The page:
The man who fired rockets, and imagination – Sir APJ Abdul Kalam

In the year 2010, United Nations decided to mark the importance of India’s former President and great scientist APJ Abdul Kalam and declared his birthday as ‘World Students Day’ – The perfect tribute to the legend, who wished to be remembered as a teacher.
United Nations decided to mark the importance of India’s former President and great scientist APJ Abdul Kalam and declared his birthday October 15th as ‘World Students Day’ – The perfect tribute to the legend, who wished to be remembered as a teacher.

One of our most loved Presidents in India was also the most special common man. It is not easy to describe a giant of his caliber, a teacher, a scientist, a music lover, a motivator, he was everything one could aspire to be. The best way to maybe present him would be through his quotes, so we can explore the impact and a trail of inspiration that he has left for us.



“A teacher should have a creative mind.”

He knew the power of a teacher and the impact of the guru’s words on the young minds. He could connect brilliantly with every child he interacted with. His books were always inspiring children to think and go beyond. He realized the power of responsibility of a teacher and the value of the words he spoke.

“Building capacity dissolves differences. It irons out inequalities.”

He understood the power of learning, educating and its transformational edge. He had his own share of ups and downs but kept on coming back like a spring. Rather than complain on shortcomings or situations beyond our control, he emphasized on bridging the gap and making the individual strong. He believed in spreading capacity development and enabling everyone.

“Creativity is the key to success in the future, and primary education is where teachers can bring creativity in children at that level.”

Primary education is where the foundation is set for a child. The yardstick of acceptance as a bright student is dictated by school systems. But a teacher can make a difference by helping children think more, dream more, ask the right questions and develop their abilities. He also reinforced how this creativity and the ability to think differently will help a person succeed.

“English is necessary as at present original works of science are in English. I believe that in two decades times original works of science will start coming out in our languages. Then we can move over like the Japanese.”

He understood the knowledge ecosystem and the demands of regional pride, especially in a complex country like India which uses English as a link language. Decades of invading and submission to cross-cultural influences has rendered us to rethink our communication gene. He balanced the best of international thought with cultural DNA and became a global figure.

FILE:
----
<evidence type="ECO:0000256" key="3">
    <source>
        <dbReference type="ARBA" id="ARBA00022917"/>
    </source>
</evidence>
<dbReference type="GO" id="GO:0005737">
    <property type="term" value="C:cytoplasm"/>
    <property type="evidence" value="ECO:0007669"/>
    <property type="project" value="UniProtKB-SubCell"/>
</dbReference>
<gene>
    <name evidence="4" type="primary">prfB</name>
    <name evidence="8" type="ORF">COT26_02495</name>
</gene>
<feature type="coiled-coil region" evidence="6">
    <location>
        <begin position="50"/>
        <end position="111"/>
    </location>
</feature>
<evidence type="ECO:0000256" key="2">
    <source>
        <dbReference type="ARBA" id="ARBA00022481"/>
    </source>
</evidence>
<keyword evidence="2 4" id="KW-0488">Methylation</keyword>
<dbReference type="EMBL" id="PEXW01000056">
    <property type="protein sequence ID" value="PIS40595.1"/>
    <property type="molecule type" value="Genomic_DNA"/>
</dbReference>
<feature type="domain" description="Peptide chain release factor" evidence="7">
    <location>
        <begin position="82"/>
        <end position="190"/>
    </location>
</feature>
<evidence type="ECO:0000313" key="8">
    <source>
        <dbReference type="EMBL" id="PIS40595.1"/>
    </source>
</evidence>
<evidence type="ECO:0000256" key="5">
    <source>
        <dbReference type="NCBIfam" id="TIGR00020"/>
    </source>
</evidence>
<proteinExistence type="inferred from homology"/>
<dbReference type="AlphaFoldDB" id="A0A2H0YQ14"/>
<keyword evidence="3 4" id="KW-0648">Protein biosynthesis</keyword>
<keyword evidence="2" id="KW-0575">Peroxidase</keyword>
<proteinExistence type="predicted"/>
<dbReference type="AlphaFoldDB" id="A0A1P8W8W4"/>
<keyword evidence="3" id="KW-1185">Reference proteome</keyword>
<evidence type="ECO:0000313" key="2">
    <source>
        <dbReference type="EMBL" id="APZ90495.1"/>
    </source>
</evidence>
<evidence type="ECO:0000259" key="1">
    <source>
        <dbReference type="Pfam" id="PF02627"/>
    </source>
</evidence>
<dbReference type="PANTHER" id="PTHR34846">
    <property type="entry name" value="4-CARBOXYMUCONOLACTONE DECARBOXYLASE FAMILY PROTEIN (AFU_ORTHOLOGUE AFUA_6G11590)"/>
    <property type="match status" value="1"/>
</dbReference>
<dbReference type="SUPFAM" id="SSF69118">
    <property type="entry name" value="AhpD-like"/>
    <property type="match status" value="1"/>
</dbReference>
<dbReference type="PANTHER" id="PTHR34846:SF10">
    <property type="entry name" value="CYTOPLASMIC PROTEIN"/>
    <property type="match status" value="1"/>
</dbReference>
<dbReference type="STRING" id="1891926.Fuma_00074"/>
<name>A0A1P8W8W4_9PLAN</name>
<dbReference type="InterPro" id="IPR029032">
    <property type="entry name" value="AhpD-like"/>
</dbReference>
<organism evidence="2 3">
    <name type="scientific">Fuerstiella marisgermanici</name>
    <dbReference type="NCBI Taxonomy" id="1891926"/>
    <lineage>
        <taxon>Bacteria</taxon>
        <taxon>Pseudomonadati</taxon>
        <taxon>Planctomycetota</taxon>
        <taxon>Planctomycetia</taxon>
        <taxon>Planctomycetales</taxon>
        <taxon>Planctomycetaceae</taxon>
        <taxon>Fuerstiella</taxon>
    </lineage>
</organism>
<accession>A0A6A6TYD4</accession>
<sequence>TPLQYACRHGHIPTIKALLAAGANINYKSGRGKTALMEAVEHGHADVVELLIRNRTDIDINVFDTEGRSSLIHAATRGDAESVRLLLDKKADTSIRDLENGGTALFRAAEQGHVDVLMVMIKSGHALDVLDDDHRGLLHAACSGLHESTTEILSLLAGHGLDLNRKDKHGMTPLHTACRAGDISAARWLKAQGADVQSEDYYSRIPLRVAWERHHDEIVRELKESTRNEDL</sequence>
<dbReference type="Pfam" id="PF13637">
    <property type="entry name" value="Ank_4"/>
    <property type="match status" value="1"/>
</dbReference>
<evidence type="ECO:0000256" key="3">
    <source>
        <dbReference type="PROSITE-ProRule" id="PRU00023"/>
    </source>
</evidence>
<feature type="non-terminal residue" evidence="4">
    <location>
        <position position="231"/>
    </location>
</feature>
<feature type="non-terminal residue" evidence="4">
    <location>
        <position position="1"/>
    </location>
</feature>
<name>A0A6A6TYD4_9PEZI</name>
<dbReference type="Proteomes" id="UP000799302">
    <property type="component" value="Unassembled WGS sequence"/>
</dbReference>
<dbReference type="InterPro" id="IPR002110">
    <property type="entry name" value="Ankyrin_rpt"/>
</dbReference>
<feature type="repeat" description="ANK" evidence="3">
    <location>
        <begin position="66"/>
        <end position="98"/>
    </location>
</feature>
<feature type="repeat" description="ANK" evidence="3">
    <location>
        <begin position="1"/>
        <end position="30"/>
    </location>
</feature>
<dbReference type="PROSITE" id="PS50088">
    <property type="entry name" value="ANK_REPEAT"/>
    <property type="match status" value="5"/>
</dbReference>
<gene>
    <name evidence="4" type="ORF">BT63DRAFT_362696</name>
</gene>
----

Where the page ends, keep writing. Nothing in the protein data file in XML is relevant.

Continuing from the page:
“One of the very important characteristics of a student is to question. Let the students ask questions.”

He nudged children to ponder and made his interactions two-way. He was everyone’s favourite teacher and he pushed people to think. Who can forget his endearing way of summarizing by asking the entire audience, including adults, to repeat affirmations behind him? He knew that a young mind should be as inquisitive as possible, to ask, realize, understand and absorb.

“Thinking should become your capital asset, no matter whatever ups and downs you come across in your life.” 

He stressed on the power of thinking and showed how we all can keep on coming back from every setback, to win. He was truly inspirational and made us understand competition as not between others, but between us and our dreams. He made us believe that we can keep on becoming better and better, and be our best.

“Dream is not that which you see while sleeping, it is something that does not let you sleep.”

He instilled the power of dreaming up on the larger than life canvas, in a most beautiful way. Thinking about others, what you can give back, living your dream and creating the impossible was ingrained in his message.

“All birds find shelter during a rain. But an eagle avoids the rain by flying above the clouds.”

This is not just an example of being your best, but helps us look beyond the box in its truest sense. Even beyond competition. His message tells us to look for creative alternatives when arriving at a solution, going beyond anything conventional.

“If you want to shine like a sun, first burn like a sun.”

This one line has it all. From the smallest child to the biggest billionaire, if there is one act of persuasion that can push you to create excellence, this is it. Hard work can only make your achievements shine even better as this message goads us to go out there and be all that we can be.

The man who wanted to fly actually made the imagination of millions fly, when he and his wonderful team of scientists gave us the confidence to dream big. Imagine the challenge, when you are faced with an open brief like the space and have to give tangible solutions to the world.

Thank you Kalam Sir!


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